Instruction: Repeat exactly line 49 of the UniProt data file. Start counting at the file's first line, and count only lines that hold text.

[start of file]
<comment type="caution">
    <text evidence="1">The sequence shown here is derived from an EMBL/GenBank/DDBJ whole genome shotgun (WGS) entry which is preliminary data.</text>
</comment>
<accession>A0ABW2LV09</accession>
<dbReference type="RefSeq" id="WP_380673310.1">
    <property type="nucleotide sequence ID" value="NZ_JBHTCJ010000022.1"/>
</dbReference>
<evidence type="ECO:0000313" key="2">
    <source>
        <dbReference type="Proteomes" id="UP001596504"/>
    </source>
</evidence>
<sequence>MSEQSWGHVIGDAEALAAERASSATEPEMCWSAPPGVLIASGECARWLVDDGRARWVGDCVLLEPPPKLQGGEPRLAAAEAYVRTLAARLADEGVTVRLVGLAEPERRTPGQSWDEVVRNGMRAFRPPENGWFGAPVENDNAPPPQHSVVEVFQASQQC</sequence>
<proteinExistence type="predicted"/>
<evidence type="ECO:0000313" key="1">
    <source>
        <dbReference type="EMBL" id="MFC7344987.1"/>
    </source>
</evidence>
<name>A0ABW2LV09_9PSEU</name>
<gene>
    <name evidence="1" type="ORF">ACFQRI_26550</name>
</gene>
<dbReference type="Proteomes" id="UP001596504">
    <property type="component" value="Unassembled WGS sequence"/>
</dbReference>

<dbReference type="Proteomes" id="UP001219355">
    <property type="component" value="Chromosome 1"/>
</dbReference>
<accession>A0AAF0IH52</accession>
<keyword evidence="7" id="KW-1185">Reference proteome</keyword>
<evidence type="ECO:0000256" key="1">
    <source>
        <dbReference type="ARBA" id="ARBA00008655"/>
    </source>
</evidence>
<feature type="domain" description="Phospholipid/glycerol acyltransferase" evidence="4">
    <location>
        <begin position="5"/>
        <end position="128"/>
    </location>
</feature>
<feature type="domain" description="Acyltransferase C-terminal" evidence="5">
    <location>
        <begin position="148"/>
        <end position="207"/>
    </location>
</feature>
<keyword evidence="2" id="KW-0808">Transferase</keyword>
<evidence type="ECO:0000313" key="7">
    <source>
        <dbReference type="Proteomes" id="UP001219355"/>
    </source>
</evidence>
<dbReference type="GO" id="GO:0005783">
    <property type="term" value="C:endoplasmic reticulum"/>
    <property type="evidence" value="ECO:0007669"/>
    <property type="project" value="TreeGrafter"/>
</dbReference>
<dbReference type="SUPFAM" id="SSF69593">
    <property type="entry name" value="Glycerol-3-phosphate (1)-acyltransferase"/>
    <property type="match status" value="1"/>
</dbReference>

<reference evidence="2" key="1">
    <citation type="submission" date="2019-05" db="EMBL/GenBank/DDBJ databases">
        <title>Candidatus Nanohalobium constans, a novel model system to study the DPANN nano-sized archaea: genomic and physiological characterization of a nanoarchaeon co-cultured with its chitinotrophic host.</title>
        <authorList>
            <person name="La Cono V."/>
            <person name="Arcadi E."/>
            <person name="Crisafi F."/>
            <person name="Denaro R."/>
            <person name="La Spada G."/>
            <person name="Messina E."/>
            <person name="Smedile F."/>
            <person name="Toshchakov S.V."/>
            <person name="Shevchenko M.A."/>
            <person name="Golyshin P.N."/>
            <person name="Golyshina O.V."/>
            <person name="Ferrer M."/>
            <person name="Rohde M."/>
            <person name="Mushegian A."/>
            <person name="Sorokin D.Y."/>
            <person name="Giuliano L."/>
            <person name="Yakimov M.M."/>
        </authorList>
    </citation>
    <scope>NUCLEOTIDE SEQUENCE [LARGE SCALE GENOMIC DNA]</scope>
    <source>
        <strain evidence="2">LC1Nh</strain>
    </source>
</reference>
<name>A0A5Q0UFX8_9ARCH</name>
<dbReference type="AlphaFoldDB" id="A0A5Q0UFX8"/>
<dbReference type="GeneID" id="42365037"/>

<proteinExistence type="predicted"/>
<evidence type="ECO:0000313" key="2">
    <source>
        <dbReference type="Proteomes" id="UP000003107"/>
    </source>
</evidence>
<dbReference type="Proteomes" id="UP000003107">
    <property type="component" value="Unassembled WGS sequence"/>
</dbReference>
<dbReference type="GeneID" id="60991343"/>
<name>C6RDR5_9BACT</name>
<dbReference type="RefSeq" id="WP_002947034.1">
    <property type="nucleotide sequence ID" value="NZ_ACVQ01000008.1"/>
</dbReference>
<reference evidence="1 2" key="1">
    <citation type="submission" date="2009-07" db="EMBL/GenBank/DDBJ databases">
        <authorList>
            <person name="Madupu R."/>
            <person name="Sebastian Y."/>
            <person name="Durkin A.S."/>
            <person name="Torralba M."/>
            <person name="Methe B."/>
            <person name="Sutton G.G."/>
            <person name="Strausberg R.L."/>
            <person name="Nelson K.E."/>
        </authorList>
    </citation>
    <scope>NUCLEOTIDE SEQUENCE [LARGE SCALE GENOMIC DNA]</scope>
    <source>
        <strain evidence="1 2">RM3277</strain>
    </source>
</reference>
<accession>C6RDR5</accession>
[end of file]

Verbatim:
<keyword evidence="2" id="KW-0808">Transferase</keyword>